INTRODUCTION: Continuous thoracic epidural analgesia is useful in the management of infants following thoracotomy. Concerns about drug accumulation and toxicity limit the amount of amide local anesthetics that can be delivered. Continuous epidural infusions of the ester local anesthetic chloroprocaine result in little drug accumulation allowing for higher infusion rates. We retrospectively compared patients managed with 1.5% 2- chloroprocaine or 0.1% ropivacaine epidural infusions to determine if the increased infusion rate resulted in similar or improved analgesia...
November 2015: Paediatric Anaesthesia
Joachim Krylborn, Marie E Anell-Olofsson, Catarina Bitkover, Stefan Lundeberg, Marco Bartocci, Carl-Olav Stiller, Bjorn A Larsson
BACKGROUND: Epidurals may be challenging in neonatal patients due to technical difficulties relating to insertion and the risk of local anaesthesia toxicity. The use of wound catheters with an infusion of local anaesthetic has been shown to be well tolerated in adults and older children. There are few data concerning wound catheter techniques in neonatal patients. OBJECTIVES: The primary aim of this study was to analyse plasma levels of levobupivacaine associated with continuous wound infiltration via a catheter following neonatal surgical procedures...
December 2015: European Journal of Anaesthesiology
Lutz Kaufner, Silke Heimann, Desiree Zander, Katharina Weizsäcker, Ingrid Correns, Michael Sander, Claudia Spies, Martin Schuster, Aarne Feldheiser, Anne Henkelmann, Klaus D Wernecke, Christian VON Heymann
BACKGROUND: Cesarean section (CS) is associated with a moderate-high intensity of postoperative pain. We investigate whether continuous local anesthetic/opioid administration using patient controlled epidural anesthesia (PCEA) is superior in controlling pain after CS than epidural (ED) or intrathecal (IT) opioid bolus administration. METHODS: One hundred ninety-nine women undergoing elective CS were randomized into 3 groups: PCEA: Combined spinal-epidural anesthesia (CSE) with a PCEA of ropivacaine 0...
May 2016: Minerva Anestesiologica
Alfonso Fiorelli, Antonio Mazzella, Beatrice Passavanti, Pasquale Sansone, Paolo Chiodini, Mario Iannotti, Caterina Aurilio, Mario Santini, Maria Caterina Pace
OBJECTIVES: To evaluate if the pre-emptive administration of ketamine would potentiate the effect of intravenous morphine analgesia in the management of post-thoracotomy pain. METHODS: This was a unicentre, double-blind, placebo-controlled, parallel-group, prospective study. Patients were randomly assigned to receive 1 mg/kg ketamine (ketamine group) or an equivalent dose of normal saline (placebo group) before thoracotomy in 1:1 ratio. All patients received postoperatively intravenous morphine administration as additional analgesic regimen...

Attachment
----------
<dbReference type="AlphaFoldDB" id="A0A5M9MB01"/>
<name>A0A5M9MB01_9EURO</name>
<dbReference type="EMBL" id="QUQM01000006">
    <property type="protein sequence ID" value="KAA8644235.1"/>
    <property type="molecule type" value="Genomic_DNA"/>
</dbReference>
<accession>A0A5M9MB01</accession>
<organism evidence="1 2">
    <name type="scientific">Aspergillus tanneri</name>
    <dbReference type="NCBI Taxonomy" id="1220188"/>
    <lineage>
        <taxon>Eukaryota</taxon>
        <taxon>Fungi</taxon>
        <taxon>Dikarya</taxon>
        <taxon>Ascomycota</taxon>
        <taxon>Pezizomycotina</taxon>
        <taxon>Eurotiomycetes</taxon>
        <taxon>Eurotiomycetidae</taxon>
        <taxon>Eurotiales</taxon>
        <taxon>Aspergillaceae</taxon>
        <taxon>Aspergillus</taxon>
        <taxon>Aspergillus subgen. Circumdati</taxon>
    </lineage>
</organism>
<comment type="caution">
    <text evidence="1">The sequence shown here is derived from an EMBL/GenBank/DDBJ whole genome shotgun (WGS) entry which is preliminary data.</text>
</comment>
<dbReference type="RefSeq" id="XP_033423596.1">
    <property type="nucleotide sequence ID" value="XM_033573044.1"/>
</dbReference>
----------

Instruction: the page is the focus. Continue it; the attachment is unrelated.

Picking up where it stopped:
September 2015: Interactive Cardiovascular and Thoracic Surgery
M S Aydogan, M Bıçakcıoğlu, H Sayan, M Durmus, S Yılmaz
The aim of this study was the compare the donor patients who received intravenous (IV) morphine with patient-controlled analgesia (PCA) or epidural morphine during the early postoperative period who underwent liver transplantation. Forty patients were included in the study and randomly divided into 2 groups in a double-blinded manner. They were given IV morphine 5 mg (Group C), or epidural anesthesia adding morphine (2 mg; Group E) by epidural anesthesia technique starting 15 minutes before the estimated time of completion of surgery...
May 2015: Transplantation Proceedings
Waylan Wong, Dermot P Maher, Daniel Iyayi, Raul Lopez, Bahman Shamloo, Howard Rosner, Roya Yumul
BACKGROUND: Fluoroscopically guided transforaminal epidural steroid injections (FG-TFESIs) have been shown to provide both immediate and long-term improvement in patient's self-reported pain. Administration of the lowest possible dose of epidural betamethasone is desired to minimize side effects while maintaining efficacy. We hypothesize that a 3 mg or a 6 mg dose of betamethasone will demonstrate equivalent analgesic properties. OBJECTIVES: To compare the analgesic efficacy of 3 mg and a 6 mg dose of betamethasone for use in FG-TFESI...
May 2015: Pain Physician
Kethy M Jules-Elysee, Amanda K Goon, Geoffrey H Westrich, Douglas E Padgett, David J Mayman, Amar S Ranawat, Chitranjan S Ranawat, Yi Lin, Richard L Kahn, Devan D Bhagat, Enrique A Goytizolo, Yan Ma, Shane C Reid, Jodie Curren, Jacques T YaDeau
BACKGROUND: The optimal postoperative analgesia after primary total hip arthroplasty remains in question. This randomized, double-blind, placebo-controlled study compared the use of patient-controlled epidural analgesia (PCEA) with use of a multimodal pain regimen including periarticular injection (PAI). We hypothesized that PAI would lead to earlier readiness for discharge, decreased opioid consumption, and lower pain scores. METHODS: Forty-one patients received PAI, and forty-three patients received PCEA...
May 20, 2015: Journal of Bone and Joint Surgery. American Volume